UN Chief Dismisses Countries Critical of LGBT Stamp
NEW YORK, February 26 (C-Fam) UN Secretary General Ban Ki-moon seemingly ignored and eventually dismissed concerns about the UN promoting homosexuality through explicit UN postage stamps, signaling that the stamps will not be withdrawn as some member states have demanded.
Earlier this month countries stood by helplessly as UN bureaucrats presented a series of UN postage stamps that depict homosexuality, transsexualism, and homosexual “parenting” at UN headquarters to great fanfare and expense in an eccentric ceremony featuring an all male 33 member strong gay chorus singing love songs and show tunes against a backdrop of naked dancers and Greek gods.
Delegations of at least 86 countries tried to prevent the release of the stamps on the eve of the event. Letters objecting to the stamps were sent to Ban Ki-moon on February 3 and remained unanswered for two weeks.
Predictably the Secretary General, a vociferous proponent of social acceptance of homosexuality, denied any accusations of wrongdoing and overreach, and called the roll-out of the stamps “in line with the mandate” of the UN Postal Administration.
The Secretary General did not personally respond to the objections, using a subordinate instead, a decision that may be interpreted as condescension and disrespect to the ambassadors who sent the letters.
Yukio Takasu, Under-Secretary-General for Management, sent a letter to the ambassadors of Belarus, Egypt, and Qatar, representing 24 member states of the Group of Friends of the Family. The ambassadors visited Takasu alongside representatives of the Organizations of Islamic Cooperation and the African Group on February 9 after a week went by without an answer from Ban Ki-moon.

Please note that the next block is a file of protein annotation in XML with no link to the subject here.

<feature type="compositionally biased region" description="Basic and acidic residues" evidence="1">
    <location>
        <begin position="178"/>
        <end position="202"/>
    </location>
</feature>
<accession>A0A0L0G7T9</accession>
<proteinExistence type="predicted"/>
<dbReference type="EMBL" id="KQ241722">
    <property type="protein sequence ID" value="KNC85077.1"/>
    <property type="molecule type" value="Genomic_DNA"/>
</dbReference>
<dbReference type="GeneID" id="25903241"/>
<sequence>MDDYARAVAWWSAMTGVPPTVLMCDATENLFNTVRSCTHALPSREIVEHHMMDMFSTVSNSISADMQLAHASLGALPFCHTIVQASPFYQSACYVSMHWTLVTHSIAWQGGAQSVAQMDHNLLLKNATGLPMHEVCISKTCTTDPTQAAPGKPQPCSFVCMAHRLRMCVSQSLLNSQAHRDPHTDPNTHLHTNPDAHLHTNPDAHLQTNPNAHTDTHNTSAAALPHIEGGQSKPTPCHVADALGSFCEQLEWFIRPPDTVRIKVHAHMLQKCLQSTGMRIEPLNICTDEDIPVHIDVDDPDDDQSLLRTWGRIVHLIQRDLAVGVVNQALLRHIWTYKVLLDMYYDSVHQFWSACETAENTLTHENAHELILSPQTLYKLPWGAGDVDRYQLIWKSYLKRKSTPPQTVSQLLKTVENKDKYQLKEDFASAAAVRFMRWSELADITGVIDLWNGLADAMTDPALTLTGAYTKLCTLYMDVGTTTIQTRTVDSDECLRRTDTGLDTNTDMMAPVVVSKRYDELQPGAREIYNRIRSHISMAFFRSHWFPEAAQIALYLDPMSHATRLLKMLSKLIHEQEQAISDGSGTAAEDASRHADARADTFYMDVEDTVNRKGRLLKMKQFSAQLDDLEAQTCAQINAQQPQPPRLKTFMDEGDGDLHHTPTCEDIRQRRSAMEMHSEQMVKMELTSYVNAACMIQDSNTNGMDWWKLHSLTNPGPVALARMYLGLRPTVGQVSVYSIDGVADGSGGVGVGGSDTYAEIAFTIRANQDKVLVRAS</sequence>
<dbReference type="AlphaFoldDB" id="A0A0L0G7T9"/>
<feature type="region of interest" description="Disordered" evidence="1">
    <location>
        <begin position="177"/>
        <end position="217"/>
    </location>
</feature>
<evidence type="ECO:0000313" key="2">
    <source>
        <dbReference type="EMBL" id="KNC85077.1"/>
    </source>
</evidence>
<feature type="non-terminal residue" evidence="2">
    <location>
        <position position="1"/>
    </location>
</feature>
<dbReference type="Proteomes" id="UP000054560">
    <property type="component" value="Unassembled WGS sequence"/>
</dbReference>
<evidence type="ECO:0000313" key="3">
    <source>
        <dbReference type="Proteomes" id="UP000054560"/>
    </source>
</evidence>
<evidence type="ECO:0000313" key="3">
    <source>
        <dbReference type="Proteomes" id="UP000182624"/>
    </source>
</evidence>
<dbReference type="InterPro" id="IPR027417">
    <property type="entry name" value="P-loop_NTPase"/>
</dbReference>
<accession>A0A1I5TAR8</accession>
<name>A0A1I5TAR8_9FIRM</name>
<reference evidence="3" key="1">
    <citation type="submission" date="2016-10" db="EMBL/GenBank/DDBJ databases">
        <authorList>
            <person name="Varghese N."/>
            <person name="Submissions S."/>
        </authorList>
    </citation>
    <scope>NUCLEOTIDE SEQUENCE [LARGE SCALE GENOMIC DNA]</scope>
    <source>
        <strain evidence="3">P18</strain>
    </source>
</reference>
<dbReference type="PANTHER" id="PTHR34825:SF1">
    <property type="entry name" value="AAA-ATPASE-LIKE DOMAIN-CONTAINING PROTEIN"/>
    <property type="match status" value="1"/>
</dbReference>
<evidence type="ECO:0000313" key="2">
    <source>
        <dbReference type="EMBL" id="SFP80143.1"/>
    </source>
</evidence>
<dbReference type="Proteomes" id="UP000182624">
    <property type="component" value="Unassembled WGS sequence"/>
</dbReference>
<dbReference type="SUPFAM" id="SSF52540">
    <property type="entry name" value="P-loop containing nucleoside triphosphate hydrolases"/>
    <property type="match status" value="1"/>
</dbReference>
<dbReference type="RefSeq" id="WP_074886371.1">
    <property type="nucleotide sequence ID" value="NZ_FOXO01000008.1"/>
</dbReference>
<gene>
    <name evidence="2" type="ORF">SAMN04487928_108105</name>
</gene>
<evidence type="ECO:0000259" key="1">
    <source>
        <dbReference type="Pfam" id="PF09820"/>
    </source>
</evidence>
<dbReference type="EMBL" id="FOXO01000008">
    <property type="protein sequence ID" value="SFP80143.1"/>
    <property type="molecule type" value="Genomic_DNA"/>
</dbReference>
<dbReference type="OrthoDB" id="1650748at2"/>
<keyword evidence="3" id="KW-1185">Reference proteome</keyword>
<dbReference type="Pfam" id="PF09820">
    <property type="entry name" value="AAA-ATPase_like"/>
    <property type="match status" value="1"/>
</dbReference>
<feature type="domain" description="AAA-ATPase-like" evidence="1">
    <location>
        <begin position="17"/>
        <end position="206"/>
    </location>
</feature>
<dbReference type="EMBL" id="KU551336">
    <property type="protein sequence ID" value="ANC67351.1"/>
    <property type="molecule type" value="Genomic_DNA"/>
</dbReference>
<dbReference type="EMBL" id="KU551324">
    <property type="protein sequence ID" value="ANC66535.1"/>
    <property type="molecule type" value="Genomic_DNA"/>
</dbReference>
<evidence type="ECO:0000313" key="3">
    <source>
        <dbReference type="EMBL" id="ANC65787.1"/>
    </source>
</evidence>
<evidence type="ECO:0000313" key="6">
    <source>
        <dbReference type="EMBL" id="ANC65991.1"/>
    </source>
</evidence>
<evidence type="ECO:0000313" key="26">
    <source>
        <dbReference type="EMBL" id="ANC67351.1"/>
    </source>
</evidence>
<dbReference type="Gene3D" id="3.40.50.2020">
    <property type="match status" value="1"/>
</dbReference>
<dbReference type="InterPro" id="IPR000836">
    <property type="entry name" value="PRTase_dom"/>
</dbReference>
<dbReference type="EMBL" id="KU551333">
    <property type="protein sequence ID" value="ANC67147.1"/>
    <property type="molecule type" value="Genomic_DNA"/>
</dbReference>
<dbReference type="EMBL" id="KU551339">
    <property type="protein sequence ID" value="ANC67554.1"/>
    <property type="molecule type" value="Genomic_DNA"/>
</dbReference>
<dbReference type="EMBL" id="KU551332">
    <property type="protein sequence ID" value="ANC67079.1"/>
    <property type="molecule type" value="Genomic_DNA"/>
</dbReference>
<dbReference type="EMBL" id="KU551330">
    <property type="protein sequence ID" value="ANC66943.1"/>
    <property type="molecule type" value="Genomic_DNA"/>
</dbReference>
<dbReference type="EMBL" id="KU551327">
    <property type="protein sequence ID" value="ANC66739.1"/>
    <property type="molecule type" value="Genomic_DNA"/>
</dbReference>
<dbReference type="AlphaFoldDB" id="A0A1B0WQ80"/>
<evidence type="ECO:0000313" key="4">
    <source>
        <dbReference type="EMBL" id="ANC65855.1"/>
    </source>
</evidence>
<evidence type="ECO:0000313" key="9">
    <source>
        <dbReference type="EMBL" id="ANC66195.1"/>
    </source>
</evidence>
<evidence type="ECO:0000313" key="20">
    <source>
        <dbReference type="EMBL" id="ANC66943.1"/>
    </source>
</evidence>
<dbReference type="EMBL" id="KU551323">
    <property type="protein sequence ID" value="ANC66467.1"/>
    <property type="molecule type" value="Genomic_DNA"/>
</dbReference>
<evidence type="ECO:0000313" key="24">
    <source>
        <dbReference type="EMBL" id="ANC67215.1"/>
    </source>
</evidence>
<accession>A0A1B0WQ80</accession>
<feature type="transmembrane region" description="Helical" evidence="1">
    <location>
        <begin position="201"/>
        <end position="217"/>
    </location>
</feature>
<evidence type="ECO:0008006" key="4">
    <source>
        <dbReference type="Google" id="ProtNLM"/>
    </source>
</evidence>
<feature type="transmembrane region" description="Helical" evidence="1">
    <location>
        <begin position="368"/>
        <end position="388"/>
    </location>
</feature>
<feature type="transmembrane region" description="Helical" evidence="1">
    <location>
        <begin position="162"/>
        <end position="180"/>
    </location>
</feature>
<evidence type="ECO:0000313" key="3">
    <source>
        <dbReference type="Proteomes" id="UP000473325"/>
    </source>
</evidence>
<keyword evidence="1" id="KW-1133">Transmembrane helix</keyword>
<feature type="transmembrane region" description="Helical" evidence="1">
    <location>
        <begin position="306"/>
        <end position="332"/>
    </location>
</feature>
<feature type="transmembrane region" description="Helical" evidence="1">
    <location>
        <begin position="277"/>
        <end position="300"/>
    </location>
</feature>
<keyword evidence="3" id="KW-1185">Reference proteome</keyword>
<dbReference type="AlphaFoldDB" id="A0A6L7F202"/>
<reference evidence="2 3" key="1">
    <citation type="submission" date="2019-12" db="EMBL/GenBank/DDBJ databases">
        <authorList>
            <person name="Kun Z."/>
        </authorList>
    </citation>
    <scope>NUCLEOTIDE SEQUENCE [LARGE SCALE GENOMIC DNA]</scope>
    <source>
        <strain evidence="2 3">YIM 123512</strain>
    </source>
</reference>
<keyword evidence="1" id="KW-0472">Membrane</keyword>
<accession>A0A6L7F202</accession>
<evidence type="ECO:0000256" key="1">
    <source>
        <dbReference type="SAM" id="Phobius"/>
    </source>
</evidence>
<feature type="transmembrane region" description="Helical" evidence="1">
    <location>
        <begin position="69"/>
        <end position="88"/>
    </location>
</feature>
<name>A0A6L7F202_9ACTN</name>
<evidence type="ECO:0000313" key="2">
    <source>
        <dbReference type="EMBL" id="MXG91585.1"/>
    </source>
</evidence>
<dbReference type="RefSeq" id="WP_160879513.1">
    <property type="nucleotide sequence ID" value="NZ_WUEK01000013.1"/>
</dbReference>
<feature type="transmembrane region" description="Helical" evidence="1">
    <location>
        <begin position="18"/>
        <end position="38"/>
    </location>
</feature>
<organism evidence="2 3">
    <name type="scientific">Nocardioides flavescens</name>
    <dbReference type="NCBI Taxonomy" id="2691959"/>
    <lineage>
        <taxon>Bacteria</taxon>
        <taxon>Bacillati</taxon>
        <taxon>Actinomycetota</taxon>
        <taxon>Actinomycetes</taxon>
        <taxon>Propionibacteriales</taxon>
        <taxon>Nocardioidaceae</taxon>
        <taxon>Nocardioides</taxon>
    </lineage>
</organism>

Takasu justifies the stamps as commemorations of the Free and Equal campaign of the UN bureaucracy, which promotes sodomy and sex change operations as human rights, and is described in the letter as a “public education campaign to combat homophobia and transphobia.”
The mandate of the UN Postal Administration is to produce stamps that promote the work of the UN organization and therefore, according to the letter, the event was in “full compliance” with UN regulations and administrative instructions.
There is a precedent for a UN stamp design already approved by the UN agency for science and education being rejected within 48 hours following political objections from UN member states.
But the letter dismisses the possibility of withdrawing the LGBT stamps, even though it concedes the stamps may be inappropriate.
“While it would not be possible to withdraw the stamps, in view of the seriousness of your concerns, we are taking this opportunity to review the internal procedures governing the issue of United Nations stamps,” the letter concludes.
The confrontation over the social acceptance of homosexuality and the establishment of special protections for individuals who identify as LGBT is not limited to UN headquarters.
In recent years a growing number of countries has prohibited “homosexual propaganda” that equates homosexual relations to marriage as well as the very possibility of marriage between persons of the same sex, including in Europe. In the past two weeks in Indonesia, Malaysia, and Singapore there have been strong calls for the UN and others to cease promoting homosexuality.
Despite these tensions expanding globally, the UN Secretary General has vowed to continue to promote the social acceptance of homosexuality. Seventy-six countries prohibit sodomy explicitly in their laws, and no UN treaty includes LGBT rights or protects homosexual conduct explicitly or implicitly.